“We need 100 more like Jesse Helms…”

Senator Jesse Helms salutes during a Senate foreign relations committee meeting in February 2002. Photograph: Mark Wilson/Getty Images
Senator Jesse Helms salutes during a Senate foreign relations committee meeting in February 2002. Photograph: Mark Wilson/Getty Images

I love when those so anxious to re-imagine history and the figures entrenched in it actually say something so asinine that all I can do is shake my head.

That happened earlier this week when Texas Senator Ted Cruz spoke in praise of former North Carolina Senator Jesse Helms, who passed away in 2008. In a speech at called the Heritage Foundation called “Jesse Helms Lecture Series,” Cruz declared the U.S. Senate needed a 100 men more like the deceased former North Carolina senator:

Cruz told a story of Helms receiving a $5,000 political donation from actor John Wayne, who apparently later told Helms he liked him because “you’re that guy saying all those crazy things” and that there needed to be 100 more of him.

“It’s every bit as true now as it was then,” Cruz said. “We need 100 more like Jesse Helms in the U.S. Senate.” (SOURCE)

Yes, he actually said this. He actually praised the last U.S. senator who was unapologetic in his racist, homophobic world views.

This is the same Jesse Helms who sang Dixie in front of Carol Mosley Braun, the one and only black female senator to have ever served in Congress, in an effort to make her cry. This is the same Jesse Helms who, in an effort to appeal to his white North Carolinian base, approved running the blatantly racist, infamous White Hands campaign ad to exploit anti-affirmative action sentiment.

This is the same Jesse Helms who held firm in his segregationist roots, who led a 16-day filibuster naming a national holiday after Civil Rights icon Dr. Martin Luther King, Jr., who made homophobic and disparaging remarks about HIV/AIDS, who voted against the Voting Rights Act of 1965 and the Civil Rights Act of 1964, etc. I could go on and on, but I’m sure there are many instances in which I can prove just how vile and repugnant Jesse Helms’ politics and opinions were.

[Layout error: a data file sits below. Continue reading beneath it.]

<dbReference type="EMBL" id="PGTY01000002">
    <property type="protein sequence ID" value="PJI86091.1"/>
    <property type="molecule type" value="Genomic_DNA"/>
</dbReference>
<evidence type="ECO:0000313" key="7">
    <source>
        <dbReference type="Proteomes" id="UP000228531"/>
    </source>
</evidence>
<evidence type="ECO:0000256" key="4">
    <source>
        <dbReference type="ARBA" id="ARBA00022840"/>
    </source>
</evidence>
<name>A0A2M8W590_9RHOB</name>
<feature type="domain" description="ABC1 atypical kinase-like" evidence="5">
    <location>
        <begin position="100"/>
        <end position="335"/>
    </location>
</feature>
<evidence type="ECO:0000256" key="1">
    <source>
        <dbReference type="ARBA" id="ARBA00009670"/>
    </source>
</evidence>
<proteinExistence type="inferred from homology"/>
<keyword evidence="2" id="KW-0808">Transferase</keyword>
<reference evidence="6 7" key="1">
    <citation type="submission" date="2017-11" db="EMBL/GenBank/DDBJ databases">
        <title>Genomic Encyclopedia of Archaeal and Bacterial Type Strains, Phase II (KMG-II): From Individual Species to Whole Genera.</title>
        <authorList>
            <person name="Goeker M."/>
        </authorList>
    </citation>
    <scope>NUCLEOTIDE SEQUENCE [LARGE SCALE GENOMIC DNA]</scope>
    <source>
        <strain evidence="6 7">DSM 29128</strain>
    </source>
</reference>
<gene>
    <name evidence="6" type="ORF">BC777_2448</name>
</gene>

While I can stomach conservatives wanting to praise the champions of causes so near and dear to their hearts, there are some folks who should go down in history as pure bigots. And Jesse Helms is one of those people. I’m not sure what is the root cause, but people tend to develop sanitized views of national and world leaders once they’ve passed and have had time to reflect on their tenure. The same revisionist history happened when Margaret Thatcher passed away earlier this. People were quick to praise her for her tough stance on various issues, but forget that she turned the other cheek when it came to issues such as apartheid.

The same can be said for politicians looking to score brownie points with the establishment. Trent Lott did it with his praise of Strom Thrumond, and now Ted Cruz is following in the same footsteps in his adoration of Helms’ leadership style. No, the U.S. Senate does not need the likes of Strom Thurmond or Jesse Helms. Or even Robert Byrd for that matter. We do not need politicians who are throwbacks to a time in which people like myself and other marginalized bodies were denied equal protection under the law and basic civil rights and liberties granted to white, male, heterosexual, able-bodied, protestant men in the good ol’ U.S. of A.

We do not need politicians who proudly cling to Confederate, Antebellum ideas and traditions. We do not need politicians who happy engage in passive aggressive forms of blatant racism in an effort to make a black woman cry. We do not need politicians who want to rollback women’s rights, who proclaim HIV/AIDS isn’t worthy of a cause to take up and who would prefer the GLBTQ community live in secrecy.

We do not need any more men and women like Jesse Helms. Helms has served his time in the Senate and I’m sure the people of North Carolina appreciate his public service. Rewriting history and whitewashing Helms’ past does a disservice to the marginalized groups he publicly expressed contempt for.

3 comments on ““We need 100 more like Jesse Helms…”

  1. I’m not sure what is the root cause, but people tend to develop sanitized
    views of national and world leaders once they’ve passed and have had
    time to reflect on their tenure.

    Well, for one, revisionist history like you mentioned. And two, this annoying need to preserve someone’s “legacy”…you know, to protect their image down the line.

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